Restaurants When Traveling

GAUGING QUALITY

If you have concerns on the cleanliness of the kitchen, make a b-line to the bathroom, for if they don’t take care of the restrooms, odds are their kitchen isn’t immaculate. You can also observe the bubbles in your draft beer to gauge cleanliness. If the bubbles cling to the sides of your pint glass, then the cup is dirty and, probabilistically, so is the kitchen.

Just like flight attendants and hotel desk managers, restaurant hosts and hostesses are usually susceptible to bribery. So you forgot to reserve a table? Better bust out the chocolate. If you do find the time to make a reservation, though, inquire about parking, handicap accessibility, operation hours, and other specific questions, as these are often asked by highbrow restaurant reviewers for whom restaurants go out of their way to please.

WINE MENU

Once you’re satisfied with the restaurants hygiene and have taken your seat, you will likely turn to the wine section for a nice bottle of vino. If you are on a budget but don’t want to appear like a tight-ass, avoid the urge to buy the second cheapest bottle. Restaurants know people’s behavioral proclivities for ordering the second cheapest bottle on the menu and often slot a poor-value, overpriced blends at this price point. This is a rare instance when the cheaper option is in fact the better value.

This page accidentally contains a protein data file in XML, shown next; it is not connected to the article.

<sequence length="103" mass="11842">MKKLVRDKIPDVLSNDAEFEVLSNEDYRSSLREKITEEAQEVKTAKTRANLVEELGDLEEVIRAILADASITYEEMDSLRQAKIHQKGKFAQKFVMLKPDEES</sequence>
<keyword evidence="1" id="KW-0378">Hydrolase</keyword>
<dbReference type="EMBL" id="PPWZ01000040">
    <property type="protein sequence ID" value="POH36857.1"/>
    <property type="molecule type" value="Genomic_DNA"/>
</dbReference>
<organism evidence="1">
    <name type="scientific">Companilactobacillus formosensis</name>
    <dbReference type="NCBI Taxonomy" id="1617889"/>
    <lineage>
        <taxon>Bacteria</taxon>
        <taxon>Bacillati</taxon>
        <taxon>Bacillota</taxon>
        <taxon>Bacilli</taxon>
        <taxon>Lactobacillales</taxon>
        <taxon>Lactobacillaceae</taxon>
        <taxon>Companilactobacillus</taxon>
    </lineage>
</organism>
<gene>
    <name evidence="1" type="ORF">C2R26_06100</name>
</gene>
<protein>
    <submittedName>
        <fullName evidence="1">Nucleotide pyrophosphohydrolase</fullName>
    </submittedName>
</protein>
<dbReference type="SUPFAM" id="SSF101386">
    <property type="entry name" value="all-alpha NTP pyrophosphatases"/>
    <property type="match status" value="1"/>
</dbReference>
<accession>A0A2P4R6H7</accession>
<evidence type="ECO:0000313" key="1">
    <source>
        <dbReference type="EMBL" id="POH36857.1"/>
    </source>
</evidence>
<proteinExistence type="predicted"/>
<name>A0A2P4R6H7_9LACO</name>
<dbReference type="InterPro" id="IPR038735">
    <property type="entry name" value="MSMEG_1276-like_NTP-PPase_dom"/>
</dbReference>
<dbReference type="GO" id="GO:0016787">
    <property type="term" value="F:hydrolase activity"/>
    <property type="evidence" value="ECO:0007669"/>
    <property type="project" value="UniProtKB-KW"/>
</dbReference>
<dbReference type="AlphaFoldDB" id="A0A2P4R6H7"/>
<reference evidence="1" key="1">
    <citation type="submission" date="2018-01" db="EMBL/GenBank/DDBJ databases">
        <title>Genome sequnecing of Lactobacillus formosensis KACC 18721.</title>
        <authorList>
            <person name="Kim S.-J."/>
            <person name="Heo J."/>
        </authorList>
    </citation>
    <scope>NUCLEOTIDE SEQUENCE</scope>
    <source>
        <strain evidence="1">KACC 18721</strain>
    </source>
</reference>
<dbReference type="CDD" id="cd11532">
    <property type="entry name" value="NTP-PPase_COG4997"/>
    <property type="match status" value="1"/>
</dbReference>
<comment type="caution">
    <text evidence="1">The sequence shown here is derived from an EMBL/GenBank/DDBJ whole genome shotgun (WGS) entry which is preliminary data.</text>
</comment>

Another tip notorious among restaurant employees is to never order the daily specials. While some restaurants may indeed have fantastic specials, many are simply discounted dishes that contain old ingredients.

TREAT YOUR SERVER RIGHT

Obviously, being nice to your server and treating them like a human being is a good way to engender superior service, but there are other simple things you can do to help your server help you. Asking for everything at once helps the server avoid unnecessary trips to and from the kitchen, so order efficiently. If you are not in the states, be cognizant of the tipping standards. Many countries don’t tip or automatically add the gratuity to the bill. In some countries it is even considered rude to tip, perceived as a gesture of pity or an act of social superiority.

JACKET TRICK

If you are a fraudster or in a serious pinch, you can always do the old jacket trick (that is, if you have a jacket you are willing to part with). This is easily done by going to a restaurant, finishing your meal, and calmly walking out without paying. Suspicions aren’t aroused because you leave your jacket on the back of your seat, fooling the workers into believing that you haven’t left or that you’re coming back. You can even make a few bucks with this trick by bringing someone else along who pays you (less than the cost of the meal of course) to take the brunt of the risk. Your partner finishes the meal and leaves a few minutes ahead of you, where you then do the jacket trick as if you had eaten alone. Although I don’t typically condone theft, if you are in a tight spot it sure beats starving to death.

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